What makes these five sites so important for America's veterans
Five sites to visit to honor America's veterans
It's Veterans Day in the U.S. Today's the 103st anniversary of Germany signing the Armistice with the Allies, ending the “war to end all wars,” on the 11th hour of the 11th day of the 11th month of 1918.
Veterans Day gives each American the opportunity celebrate the service of all U.S. military veterans who served to ensure our nation’s safety and freedom.
As is my custom on both Veterans Day and Memorial Day, I'll make my way to Washington Square, Philadelphia, to the “Tomb of the Unknown Revolutionary War Soldier,” where an eternal flame burns in perpetual vigilance. On the memorial it says,
“Freedom is a light for which many men have died in darkness.”
I have five travel opportunities in the United States which are wonderful places to visit to learn about our veterans and celebrate their service to the nation.
The Arlington National Cemetery is the United States' most famous military cemetery. It was established during the American Civil War on the grounds of Arlington House, once the home of Confederate Army General Robert E. Lee. The cemetery is the final resting place of many of the nation's veterans, among them two Presidents and four Chief Justices of the Supreme Court, beside the remains of hundreds of thousands of men and women who served the nation in the U.S. armed forces.
The Tomb of the Unknowns, a monument dedicated to American service members who have died without their remains being identified, is located there. The Tomb Guards, a special platoon of the 3rd U.S. Infantry Regiment, guard the Tomb 24/7. There is a moving “Changing of the Guard” ceremony conducted numerous times each day.
“Yesterday, December 7, 1941, a date which will live in infamy…,” President Franklin D. Roosevelt’s speech began. The USS Arizona serves as the final resting place for many of the battleship’s 1177 crew members who lost their lives on that day at Pearl Harbor, Honolulu, Hawaii.
Looking down at the Arizona from the Memorial floating above, oil can still be seen rising from its wreckage to the surface of the water. Some swear you can still smell the battle in that oil as you survey the harbor, where two battleships were lost, six others severely damaged, and more than 3200 men and women were killed or wounded.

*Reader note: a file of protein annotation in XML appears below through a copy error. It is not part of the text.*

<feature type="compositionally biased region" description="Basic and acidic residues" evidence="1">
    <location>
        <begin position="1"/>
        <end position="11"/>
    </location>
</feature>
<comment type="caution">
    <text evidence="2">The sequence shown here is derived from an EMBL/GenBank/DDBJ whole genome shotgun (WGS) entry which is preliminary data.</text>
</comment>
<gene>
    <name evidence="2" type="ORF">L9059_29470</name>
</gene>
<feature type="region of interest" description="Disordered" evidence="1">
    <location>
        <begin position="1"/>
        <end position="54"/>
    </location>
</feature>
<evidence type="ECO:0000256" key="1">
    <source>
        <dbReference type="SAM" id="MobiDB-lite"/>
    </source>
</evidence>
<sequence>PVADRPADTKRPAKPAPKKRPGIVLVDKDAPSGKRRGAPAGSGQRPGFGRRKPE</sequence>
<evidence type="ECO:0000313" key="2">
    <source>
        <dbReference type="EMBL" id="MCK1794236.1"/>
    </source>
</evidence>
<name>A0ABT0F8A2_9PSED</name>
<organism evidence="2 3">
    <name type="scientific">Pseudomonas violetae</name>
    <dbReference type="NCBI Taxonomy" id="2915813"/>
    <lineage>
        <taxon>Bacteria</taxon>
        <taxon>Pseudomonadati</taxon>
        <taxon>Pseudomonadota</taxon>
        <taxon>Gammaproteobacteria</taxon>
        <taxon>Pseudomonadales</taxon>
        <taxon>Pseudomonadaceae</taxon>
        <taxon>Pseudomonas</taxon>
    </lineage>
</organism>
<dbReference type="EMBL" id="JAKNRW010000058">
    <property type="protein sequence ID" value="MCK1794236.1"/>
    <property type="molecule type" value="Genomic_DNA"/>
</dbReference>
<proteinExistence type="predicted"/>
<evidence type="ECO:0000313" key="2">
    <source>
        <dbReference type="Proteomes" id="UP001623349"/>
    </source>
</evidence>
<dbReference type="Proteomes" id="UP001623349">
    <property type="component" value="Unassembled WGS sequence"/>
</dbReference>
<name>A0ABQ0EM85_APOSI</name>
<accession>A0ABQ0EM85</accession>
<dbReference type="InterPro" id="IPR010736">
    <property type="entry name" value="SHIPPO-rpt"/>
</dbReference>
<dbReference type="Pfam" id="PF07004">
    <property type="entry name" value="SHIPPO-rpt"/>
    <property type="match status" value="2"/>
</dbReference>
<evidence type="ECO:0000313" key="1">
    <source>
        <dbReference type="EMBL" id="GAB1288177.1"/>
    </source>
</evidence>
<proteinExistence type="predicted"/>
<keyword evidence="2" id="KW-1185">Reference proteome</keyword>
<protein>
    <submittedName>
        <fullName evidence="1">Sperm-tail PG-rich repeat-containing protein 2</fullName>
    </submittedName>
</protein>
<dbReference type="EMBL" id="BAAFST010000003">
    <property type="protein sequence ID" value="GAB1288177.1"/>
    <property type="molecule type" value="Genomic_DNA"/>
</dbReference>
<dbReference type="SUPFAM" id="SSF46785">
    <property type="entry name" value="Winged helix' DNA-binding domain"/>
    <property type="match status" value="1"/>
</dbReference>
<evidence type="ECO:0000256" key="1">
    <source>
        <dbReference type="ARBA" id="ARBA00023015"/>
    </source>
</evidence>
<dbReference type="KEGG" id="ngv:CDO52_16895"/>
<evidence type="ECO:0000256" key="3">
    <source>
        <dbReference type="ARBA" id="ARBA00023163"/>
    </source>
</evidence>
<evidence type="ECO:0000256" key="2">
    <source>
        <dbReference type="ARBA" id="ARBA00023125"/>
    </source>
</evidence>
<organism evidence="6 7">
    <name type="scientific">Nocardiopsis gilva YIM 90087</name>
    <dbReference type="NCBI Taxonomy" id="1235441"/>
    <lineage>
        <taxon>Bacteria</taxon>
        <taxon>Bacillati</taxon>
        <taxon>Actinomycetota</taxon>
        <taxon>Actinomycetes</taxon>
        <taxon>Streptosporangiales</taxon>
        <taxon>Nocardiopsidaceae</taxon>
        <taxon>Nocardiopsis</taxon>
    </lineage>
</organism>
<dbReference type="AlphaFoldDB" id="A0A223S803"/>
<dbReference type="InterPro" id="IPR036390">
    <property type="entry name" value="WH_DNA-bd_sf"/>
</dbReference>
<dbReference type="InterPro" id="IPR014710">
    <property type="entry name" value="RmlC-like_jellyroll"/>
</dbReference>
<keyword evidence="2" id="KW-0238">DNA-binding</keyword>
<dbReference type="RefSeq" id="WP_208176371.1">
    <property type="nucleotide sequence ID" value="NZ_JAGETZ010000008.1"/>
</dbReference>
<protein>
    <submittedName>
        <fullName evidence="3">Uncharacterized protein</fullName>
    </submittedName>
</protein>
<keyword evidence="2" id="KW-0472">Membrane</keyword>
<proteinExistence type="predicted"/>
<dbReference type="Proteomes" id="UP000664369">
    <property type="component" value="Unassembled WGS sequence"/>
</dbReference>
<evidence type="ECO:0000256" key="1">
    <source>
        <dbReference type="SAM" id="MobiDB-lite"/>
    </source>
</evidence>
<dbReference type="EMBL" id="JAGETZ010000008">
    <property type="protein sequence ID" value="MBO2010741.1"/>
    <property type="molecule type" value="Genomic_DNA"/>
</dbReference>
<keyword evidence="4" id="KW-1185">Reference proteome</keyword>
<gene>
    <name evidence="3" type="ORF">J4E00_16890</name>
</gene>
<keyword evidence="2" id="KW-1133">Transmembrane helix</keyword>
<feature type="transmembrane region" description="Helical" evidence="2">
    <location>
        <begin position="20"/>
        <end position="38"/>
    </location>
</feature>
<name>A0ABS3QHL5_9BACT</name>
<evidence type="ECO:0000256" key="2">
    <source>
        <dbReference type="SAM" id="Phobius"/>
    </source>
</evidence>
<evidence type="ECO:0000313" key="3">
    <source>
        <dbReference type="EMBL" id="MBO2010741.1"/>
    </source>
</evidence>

During World War II, the US Army Air Corps was racially segregated. African Americans were subject to Jim Crow laws. The Tuskegee Airmen, the first African-American military aviators in the United States armed forces, despite their patriotism and desire to fight for their country, were subjected to racial discrimination both outside and inside the Army.
Basic pilot training took place at Moton Field, which looks much the same today as it did in 1942, when it was completed. It was built with private funds provided by the Rosenwald Fund. During World War II, the Tuskegee Airmen, the Red Tails, as they were called by the other pilots because of the red painted tails on their planes, were among the most decorated fliers in the Army Air Corps.
No battle was fought at Valley Forge, but the Continental Army encampment there was none the less instrumental in the eventual American victory over the British. Valley Forge, just 25 miles from the nation's first capital, Philadelphia, was the site of the 1777-78 winter encampment of the Continental Army, led by General George Washington. The sacrifice and perseverance of the men while training and drilling despite serious outbreaks of disease and food shortages through a Philadelphia area winter of freezing temperatures, snow and ice, brought honor to themselves during the birth of the U.S.
If you visit Valley Forge, especially on one of the cold, damp, overcast days of winter in the Philadelphia region, it’s easy to imagine the harsh conditions of the winter of 1777–78; the wind and snow swept fields, and men camped in cold, dank, log huts with barely a hint of daylight.
It's been more than 150 years since the U.S. Civil War's Battle of Gettysburg. The battle was a major turning point of the Civil War. The Union victory at Gettysburg ended General Robert E. Lee’s second and most ambitious invasion of the North in 1863. The battle was the war’s bloodiest, with more than 46,000 casualties, including almost 8,000 killed.
The eerily named Cemetery Ridge, Pickett’s Charge, and Little Round Top, were all added to America’s lexicon during the Battle of Gettysburg. Four months after the battle was ended, President Abraham Lincoln dedicated the Soldiers’ National Cemetery with his historic Gettysburg Address.
When you walk the sprawling fields of Gettysburg (located approximately 140 miles west of Philadelphia) you can to begin to understand how the three bloodiest days of the Civil War unfolded.
At each historic location, you can learn about some of the most important events in American history, while honoring the veterans who fought for us throughout the life of the nation, permitting us to live in the freedom we enjoy today.
(Images: Top to bottom -- Hawaii - Pearl Harbor- Arizona Memorial Copyright © 2015 NSL Photography. All Rights Reserved.; Tomb of the Unknown Soldier, Army photo by Elizabeth Fraser; Moton Field Copyright © 2019 NSL Photography. All Rights Reserved.; Gettysburg by Howard)